Autumn Equinox: Colors of Nature

My walnut ink

At Autumn Equinox, we savor the bittersweet delights of a late garden: plaintive call of migrating geese overhead; the hint of fragrance released when brushing against lemon balm and basil; the unparalleled sweetness of the last tomatoes; and, as the seasonal slant of light slows down their production of chlorophyll – which harnesses daylight’s energy to transform carbon dioxide into the plant’s food the scent and blaze of fall’s first leaves. 

Indigo leaves before cooking in dye bath

Toyon leaves in dye bath

This year, I celebrated by indulging a longtime obsession: dyeing fibers with natural ingredients. As my own experience is limited to using beets and walnuts for inks and dyes, I took a class put on by Daily Acts and Fibershed – both local organizations promoting sustainable practices that build community. The class was held at Red Twig Farm – where this nearby farmer has turned her garden into a classroom, teaching how to sustainably feed communities and using her knowledge of chemistry to create beautiful natural fabrics.

Another resource we have is the innovator with natural dyes, regional treasure Dorothy Beebee. The longtime scientific artist and mushroom expert illustrated the seminal guide Mushrooms for Color, and for years has taught classes, emphasizing the use of less toxic mordants (which bind dyes to fibers) in the dyeing process.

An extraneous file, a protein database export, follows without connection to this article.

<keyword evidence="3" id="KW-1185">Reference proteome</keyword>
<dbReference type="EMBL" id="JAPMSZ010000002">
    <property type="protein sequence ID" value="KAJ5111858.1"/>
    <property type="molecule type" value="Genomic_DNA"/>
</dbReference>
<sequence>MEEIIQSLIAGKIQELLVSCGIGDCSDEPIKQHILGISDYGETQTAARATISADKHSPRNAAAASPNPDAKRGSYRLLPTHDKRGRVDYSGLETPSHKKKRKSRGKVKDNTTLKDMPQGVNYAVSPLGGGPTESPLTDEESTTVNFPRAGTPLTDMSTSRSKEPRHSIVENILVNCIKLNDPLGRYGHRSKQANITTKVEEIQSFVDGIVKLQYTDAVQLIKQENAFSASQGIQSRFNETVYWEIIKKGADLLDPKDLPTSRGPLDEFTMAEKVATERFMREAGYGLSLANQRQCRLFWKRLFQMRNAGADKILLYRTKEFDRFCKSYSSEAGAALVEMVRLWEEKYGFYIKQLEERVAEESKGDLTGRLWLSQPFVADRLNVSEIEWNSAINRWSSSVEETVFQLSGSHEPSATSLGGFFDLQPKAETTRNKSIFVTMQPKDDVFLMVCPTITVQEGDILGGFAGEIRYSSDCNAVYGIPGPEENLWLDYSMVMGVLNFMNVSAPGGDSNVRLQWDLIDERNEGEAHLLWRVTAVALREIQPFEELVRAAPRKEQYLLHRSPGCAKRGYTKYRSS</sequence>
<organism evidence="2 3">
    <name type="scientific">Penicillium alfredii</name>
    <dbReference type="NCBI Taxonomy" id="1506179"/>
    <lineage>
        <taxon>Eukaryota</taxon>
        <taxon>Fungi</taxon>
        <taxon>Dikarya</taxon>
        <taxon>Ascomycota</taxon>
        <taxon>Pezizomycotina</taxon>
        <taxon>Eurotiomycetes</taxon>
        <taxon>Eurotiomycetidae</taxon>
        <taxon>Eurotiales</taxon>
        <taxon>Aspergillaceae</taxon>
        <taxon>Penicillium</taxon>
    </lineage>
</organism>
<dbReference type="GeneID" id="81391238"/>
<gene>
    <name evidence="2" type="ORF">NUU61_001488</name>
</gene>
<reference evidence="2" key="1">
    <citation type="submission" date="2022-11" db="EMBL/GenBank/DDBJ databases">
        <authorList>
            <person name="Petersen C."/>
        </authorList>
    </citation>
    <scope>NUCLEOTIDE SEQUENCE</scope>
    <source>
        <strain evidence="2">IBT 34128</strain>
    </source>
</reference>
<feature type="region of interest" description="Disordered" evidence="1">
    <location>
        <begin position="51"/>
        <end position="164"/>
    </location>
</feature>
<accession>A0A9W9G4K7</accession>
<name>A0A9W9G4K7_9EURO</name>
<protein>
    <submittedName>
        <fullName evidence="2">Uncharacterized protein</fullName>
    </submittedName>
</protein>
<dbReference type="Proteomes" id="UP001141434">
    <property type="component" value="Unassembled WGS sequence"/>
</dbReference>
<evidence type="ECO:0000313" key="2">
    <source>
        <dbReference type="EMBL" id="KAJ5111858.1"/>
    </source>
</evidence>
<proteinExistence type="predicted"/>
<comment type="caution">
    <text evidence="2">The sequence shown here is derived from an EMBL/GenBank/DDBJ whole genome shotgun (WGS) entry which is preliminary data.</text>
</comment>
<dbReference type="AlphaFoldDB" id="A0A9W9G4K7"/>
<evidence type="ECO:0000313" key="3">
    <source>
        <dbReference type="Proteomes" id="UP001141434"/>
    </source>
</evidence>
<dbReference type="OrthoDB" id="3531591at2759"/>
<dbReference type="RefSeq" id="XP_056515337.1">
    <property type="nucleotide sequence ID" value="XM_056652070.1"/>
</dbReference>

Local artist Ane Carla Rovetta performs alchemy, making her art materials from natural ingredients such as carbon soot, iron, redwood cones, oak galls, walnuts, sumac, bay wood, soils and stone. To bind ingredients to surfaces, she mixes in milk, buttermilk, egg yolk or whites, soap, tree saps or soy. Rovetta even makes her own paper. A biologist by education, she began her career by creating botanical illustrations for local field guides.

During this time of late harvests and the turning of the year into the darkness of winter, I especially appreciate these wonderful local resources, which emphasize working together creatively to lighten our footprints on the planet. I love the idea of growing or foraging for these ingredients on a nearby hike or camping trip, and making them into useful products that forgo mass-produced equivalents and carry on our connection to the natural world.

Plants and their dyed fibers (clockwise from top left): indigo, marigold, toyon, coreopsis, oak galls, black walnuts, Hopi black sunflower

 

    

 

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About thislittleplot

Writer, hiker, loafer
This entry was posted in Conservation, Garden, Nature, Seasons, Uncategorized and tagged , , , , . Bookmark the permalink.

2 Responses to Autumn Equinox: Colors of Nature

  1. utherben says:

    Happy October, friend! This was such an inspiring post to wake up to, with its mix of crafty endeavor and ecological networking between creative people. :)

  2. Shonna says:

    I absolutely loved reading this post. What delightful pictures, so glad you have made your own walnut ink… dreamy! I feel so alive at this time of year, Samhain is coming, and to see what you’ve been up to is inspiring. You make me think about creative things I might do in the new year. Thank you!

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